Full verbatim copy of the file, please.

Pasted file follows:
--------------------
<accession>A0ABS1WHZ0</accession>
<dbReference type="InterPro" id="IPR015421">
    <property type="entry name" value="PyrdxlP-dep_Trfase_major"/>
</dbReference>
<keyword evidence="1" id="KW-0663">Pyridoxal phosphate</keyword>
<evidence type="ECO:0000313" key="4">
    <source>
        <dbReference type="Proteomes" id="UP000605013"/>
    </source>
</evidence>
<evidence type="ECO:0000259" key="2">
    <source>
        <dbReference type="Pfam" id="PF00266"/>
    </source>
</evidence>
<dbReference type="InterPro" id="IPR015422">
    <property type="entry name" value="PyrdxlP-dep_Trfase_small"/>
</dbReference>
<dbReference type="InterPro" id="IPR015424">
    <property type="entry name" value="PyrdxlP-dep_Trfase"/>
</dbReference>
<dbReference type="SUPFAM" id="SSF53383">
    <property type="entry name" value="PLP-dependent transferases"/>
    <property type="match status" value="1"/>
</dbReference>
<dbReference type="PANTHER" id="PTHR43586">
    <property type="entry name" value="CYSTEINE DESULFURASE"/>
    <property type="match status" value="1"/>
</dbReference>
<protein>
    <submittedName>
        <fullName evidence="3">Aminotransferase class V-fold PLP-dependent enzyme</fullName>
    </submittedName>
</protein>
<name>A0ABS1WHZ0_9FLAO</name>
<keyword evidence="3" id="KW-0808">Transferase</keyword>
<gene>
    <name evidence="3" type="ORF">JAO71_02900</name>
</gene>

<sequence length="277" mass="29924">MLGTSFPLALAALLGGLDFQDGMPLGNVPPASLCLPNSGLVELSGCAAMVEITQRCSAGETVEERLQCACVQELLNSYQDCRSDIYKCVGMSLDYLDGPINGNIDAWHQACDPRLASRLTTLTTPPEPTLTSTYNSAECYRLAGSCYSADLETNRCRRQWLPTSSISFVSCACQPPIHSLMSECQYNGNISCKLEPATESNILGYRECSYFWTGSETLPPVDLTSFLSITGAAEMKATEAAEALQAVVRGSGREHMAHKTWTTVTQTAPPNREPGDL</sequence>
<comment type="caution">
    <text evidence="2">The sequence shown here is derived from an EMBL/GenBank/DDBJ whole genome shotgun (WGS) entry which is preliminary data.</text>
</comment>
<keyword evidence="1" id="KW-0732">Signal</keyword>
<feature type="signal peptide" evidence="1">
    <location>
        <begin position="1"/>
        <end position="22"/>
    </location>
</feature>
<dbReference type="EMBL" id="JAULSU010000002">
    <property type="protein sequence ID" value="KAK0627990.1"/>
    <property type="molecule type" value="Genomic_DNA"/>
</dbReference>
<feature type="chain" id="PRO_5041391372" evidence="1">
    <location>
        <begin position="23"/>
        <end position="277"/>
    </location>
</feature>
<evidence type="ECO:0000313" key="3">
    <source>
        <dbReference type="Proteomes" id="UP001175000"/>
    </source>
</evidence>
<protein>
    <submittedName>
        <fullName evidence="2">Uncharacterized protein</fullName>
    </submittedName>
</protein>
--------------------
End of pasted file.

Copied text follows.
<accession>A0ABS1WHZ0</accession>
<dbReference type="InterPro" id="IPR015421">
    <property type="entry name" value="PyrdxlP-dep_Trfase_major"/>
</dbReference>
<keyword evidence="1" id="KW-0663">Pyridoxal phosphate</keyword>
<evidence type="ECO:0000313" key="4">
    <source>
        <dbReference type="Proteomes" id="UP000605013"/>
    </source>
</evidence>
<evidence type="ECO:0000259" key="2">
    <source>
        <dbReference type="Pfam" id="PF00266"/>
    </source>
</evidence>
<dbReference type="InterPro" id="IPR015422">
    <property type="entry name" value="PyrdxlP-dep_Trfase_small"/>
</dbReference>
<dbReference type="InterPro" id="IPR015424">
    <property type="entry name" value="PyrdxlP-dep_Trfase"/>
</dbReference>
<dbReference type="SUPFAM" id="SSF53383">
    <property type="entry name" value="PLP-dependent transferases"/>
    <property type="match status" value="1"/>
</dbReference>
<dbReference type="PANTHER" id="PTHR43586">
    <property type="entry name" value="CYSTEINE DESULFURASE"/>
    <property type="match status" value="1"/>
</dbReference>
<protein>
    <submittedName>
        <fullName evidence="3">Aminotransferase class V-fold PLP-dependent enzyme</fullName>
    </submittedName>
</protein>
<name>A0ABS1WHZ0_9FLAO</name>
<keyword evidence="3" id="KW-0808">Transferase</keyword>
<gene>
    <name evidence="3" type="ORF">JAO71_02900</name>
</gene>

<sequence length="277" mass="29924">MLGTSFPLALAALLGGLDFQDGMPLGNVPPASLCLPNSGLVELSGCAAMVEITQRCSAGETVEERLQCACVQELLNSYQDCRSDIYKCVGMSLDYLDGPINGNIDAWHQACDPRLASRLTTLTTPPEPTLTSTYNSAECYRLAGSCYSADLETNRCRRQWLPTSSISFVSCACQPPIHSLMSECQYNGNISCKLEPATESNILGYRECSYFWTGSETLPPVDLTSFLSITGAAEMKATEAAEALQAVVRGSGREHMAHKTWTTVTQTAPPNREPGDL</sequence>
<comment type="caution">
    <text evidence="2">The sequence shown here is derived from an EMBL/GenBank/DDBJ whole genome shotgun (WGS) entry which is preliminary data.</text>
</comment>
<keyword evidence="1" id="KW-0732">Signal</keyword>
<feature type="signal peptide" evidence="1">
    <location>
        <begin position="1"/>
        <end position="22"/>
    </location>
</feature>
<dbReference type="EMBL" id="JAULSU010000002">
    <property type="protein sequence ID" value="KAK0627990.1"/>
    <property type="molecule type" value="Genomic_DNA"/>
</dbReference>
<feature type="chain" id="PRO_5041391372" evidence="1">
    <location>
        <begin position="23"/>
        <end position="277"/>
    </location>
</feature>
<evidence type="ECO:0000313" key="3">
    <source>
        <dbReference type="Proteomes" id="UP001175000"/>
    </source>
</evidence>
<protein>
    <submittedName>
        <fullName evidence="2">Uncharacterized protein</fullName>
    </submittedName>
</protein>